Family estrangement: adult children asked for their experiences
A University of Newcastle academic is taking her research into family estrangement to the next level, examining the experiences of adult children who are not in contact with their parents.
Dr Kylie Agllias is beginning part two of a research project investigating the impacts on individuals and families of rifts and estrangement.
Dr Agllias will work with people aged over 30 who are estranged from at least one parent, to try to find why their relationships are broken and how the adult children are affected.
“The first phase of this project focused on people aged 60 and over who were estranged from an adult child,” Dr Agllias said.
“The second phase is seeking the perspective of adult children, to develop a more holistic understanding of family conflict.”
Around one in 25 adults has stopped contact with at least one family member for months or years.
Dr Agllias’ earlier research found that estrangement was not an uncommon experience in families, was not always resolvable, and potentially affected the entire intergenerational family system.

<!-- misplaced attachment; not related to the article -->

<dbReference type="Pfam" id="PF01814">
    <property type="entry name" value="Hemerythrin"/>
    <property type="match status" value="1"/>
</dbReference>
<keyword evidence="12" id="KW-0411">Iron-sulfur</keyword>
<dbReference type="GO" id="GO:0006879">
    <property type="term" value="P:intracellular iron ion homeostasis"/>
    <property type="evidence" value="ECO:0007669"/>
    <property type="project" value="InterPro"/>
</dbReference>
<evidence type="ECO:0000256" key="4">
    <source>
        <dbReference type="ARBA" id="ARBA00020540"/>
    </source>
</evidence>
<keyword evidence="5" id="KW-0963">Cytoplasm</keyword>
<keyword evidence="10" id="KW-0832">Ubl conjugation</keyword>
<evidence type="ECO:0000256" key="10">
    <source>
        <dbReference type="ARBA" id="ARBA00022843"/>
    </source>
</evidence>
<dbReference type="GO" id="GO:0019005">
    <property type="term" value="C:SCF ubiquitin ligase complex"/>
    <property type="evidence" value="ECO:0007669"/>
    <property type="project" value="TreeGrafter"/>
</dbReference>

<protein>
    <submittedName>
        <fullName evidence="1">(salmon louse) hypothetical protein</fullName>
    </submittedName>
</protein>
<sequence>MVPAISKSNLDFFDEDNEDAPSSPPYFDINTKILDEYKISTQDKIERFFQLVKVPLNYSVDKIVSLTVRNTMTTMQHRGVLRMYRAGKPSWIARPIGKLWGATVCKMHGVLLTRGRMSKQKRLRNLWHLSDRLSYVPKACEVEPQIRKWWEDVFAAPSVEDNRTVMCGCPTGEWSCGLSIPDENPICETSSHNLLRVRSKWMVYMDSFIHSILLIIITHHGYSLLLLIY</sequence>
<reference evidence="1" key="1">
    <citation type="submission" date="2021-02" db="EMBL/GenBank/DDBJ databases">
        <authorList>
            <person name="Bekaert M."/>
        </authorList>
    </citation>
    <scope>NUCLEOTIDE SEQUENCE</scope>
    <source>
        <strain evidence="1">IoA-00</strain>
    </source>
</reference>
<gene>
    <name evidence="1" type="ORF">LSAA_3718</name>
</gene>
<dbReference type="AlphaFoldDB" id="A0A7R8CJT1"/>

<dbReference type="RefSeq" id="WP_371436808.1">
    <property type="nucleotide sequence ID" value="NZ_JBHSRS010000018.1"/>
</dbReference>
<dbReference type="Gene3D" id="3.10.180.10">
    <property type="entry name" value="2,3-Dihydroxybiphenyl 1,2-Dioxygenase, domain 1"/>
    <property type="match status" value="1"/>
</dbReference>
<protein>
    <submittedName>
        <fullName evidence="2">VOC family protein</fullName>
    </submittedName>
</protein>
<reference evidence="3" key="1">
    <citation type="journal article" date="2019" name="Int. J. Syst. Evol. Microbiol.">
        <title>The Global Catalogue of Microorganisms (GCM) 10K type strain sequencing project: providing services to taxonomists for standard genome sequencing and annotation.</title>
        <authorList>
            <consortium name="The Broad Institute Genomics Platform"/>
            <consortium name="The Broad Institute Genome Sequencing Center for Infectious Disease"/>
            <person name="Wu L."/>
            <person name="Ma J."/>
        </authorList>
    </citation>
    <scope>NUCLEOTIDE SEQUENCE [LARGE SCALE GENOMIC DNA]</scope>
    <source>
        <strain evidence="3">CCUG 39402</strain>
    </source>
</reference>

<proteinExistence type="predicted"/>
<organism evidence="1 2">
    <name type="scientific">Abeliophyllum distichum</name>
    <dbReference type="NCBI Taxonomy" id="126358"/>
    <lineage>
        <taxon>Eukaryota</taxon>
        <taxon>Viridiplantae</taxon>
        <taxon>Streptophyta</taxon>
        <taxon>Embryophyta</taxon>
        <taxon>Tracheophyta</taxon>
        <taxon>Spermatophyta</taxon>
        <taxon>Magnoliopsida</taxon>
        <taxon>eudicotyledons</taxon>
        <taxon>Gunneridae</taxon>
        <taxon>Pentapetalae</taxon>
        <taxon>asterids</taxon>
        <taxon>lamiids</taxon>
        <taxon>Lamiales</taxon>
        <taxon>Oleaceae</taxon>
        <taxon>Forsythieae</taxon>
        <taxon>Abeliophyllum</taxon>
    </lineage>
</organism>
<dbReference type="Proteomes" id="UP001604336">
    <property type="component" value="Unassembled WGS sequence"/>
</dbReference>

The research also found that many parents experienced family estrangement as a significant and traumatic loss.
“For older people, that loss was reactivated at family get-togethers, and on particular days such as birthdays and Christmas,” Dr Agllias said.
“Many hid their estrangement from others and became quite isolated by the experience.
“This is an important area of research because it is such a common occurrence. To help those suffering the negative effects of estrangement, it needs to be better understood.”
For more information about being involved in the study contact 02 4921 7035 or email Kylie.Agllias@newcastle.edu.au
Media contact: Kylie Agllias on 02 4921 7035 or 0407 367 503.